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Pictures of Dislocations

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Appendix F: Glossary

This is a dislocation of the distal joint of the right thumb. This is not an uncommon injury and can occur when falling or obtaining a direct blow to an outstretched finger. Falling on a trail, while rock climbing, or out of a deer stand can cause this injury.

Dislocated Finger

Finger Dislocation

This is a normal left shoulder which is not dislocated. Normal Shoulder
   
This is an anterior dislocation of the right shoulder. Anterior dislocations are the most common accounting for greater than 60% of all dislocated shoulders. This can occur by lifting a heavy backpack over ones shoulder, paddling a canoe, or a direct blow to the shoulder. Dislocated Shoulder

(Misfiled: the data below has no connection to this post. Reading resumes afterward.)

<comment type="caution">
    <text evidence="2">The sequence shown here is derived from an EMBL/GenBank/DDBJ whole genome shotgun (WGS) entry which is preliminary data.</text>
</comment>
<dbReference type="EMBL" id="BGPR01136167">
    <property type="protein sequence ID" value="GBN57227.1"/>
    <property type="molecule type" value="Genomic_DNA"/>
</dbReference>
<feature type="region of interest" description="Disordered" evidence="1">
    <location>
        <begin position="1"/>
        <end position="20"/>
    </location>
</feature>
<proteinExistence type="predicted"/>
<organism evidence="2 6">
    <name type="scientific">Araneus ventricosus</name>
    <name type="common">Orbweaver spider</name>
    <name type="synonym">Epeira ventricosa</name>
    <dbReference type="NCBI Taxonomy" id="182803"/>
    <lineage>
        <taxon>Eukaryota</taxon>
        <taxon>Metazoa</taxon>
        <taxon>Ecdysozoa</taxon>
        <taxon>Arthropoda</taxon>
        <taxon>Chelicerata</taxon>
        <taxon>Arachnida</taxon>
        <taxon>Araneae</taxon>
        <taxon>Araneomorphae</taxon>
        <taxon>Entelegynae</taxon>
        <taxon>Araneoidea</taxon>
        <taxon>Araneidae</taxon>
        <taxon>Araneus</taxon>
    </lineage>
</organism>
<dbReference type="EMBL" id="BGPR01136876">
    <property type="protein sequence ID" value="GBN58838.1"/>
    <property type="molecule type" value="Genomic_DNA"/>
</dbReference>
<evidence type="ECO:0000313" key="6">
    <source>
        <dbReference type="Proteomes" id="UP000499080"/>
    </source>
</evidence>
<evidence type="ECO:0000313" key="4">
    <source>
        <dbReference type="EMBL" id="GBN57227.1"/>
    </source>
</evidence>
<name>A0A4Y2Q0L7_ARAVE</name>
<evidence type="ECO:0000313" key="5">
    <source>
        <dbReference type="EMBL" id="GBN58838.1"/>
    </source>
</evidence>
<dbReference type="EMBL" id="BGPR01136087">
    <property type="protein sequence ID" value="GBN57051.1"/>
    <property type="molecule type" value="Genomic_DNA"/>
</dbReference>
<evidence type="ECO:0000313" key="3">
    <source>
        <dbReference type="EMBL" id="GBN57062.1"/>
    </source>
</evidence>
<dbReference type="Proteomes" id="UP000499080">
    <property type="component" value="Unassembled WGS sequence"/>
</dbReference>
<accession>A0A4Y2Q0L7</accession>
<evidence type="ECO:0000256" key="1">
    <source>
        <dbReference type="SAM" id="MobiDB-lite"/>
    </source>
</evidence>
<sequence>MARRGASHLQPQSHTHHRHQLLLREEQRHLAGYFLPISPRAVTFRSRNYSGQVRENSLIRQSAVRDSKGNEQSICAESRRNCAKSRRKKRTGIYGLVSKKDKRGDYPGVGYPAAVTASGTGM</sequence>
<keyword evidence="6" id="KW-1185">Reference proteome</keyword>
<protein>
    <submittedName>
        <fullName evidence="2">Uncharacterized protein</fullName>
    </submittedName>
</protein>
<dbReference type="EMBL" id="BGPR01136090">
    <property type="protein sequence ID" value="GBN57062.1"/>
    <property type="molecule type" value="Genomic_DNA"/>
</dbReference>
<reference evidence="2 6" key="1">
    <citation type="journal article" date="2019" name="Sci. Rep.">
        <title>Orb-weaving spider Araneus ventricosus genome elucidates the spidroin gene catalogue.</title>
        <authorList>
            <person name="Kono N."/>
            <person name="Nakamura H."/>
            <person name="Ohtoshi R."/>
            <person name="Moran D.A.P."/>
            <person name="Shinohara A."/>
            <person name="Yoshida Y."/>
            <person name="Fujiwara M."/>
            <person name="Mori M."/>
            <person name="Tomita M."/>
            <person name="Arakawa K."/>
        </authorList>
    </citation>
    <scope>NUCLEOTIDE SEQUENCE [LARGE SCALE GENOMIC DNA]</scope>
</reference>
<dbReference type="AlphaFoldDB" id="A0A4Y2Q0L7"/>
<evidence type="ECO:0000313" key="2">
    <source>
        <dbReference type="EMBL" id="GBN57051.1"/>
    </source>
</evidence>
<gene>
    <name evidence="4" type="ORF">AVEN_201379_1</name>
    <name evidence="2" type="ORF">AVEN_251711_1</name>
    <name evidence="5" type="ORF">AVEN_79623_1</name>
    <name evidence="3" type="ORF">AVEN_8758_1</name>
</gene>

If the individual who dislocates their should has had a history of recurrent dislocations, it is much easier to put it back into place. If this is the individual's first time, it becomes more difficult. To the left, this is the first technique that is advised. You want to apply downward traction on the arm while rotating the forearm outward, and raising the arm upward at the same time. You should be able to feel the shoulder go into place, and the individual should get quick relief. Shoulder Dislocation
If the above technique does not work, or if the dislocation is that of a child, this is an excellent technique that can be used in the outdoors. You will have to find a heavy rock or something of equivalent weight to wrap around the individual's wrist and allow that weight to dangle for a period of time. This period of time will vary, but the arm muscles will fatigue and the shoulder will go back into place. Survive Outdoors has found that in children, this is much less threatening than grabbing a child's arm and trying the above technique.

Whether or not you are successful or unsuccessful, the arm should be imobilized to the chest with a sling, and the person should be transported to a health care facility.

 




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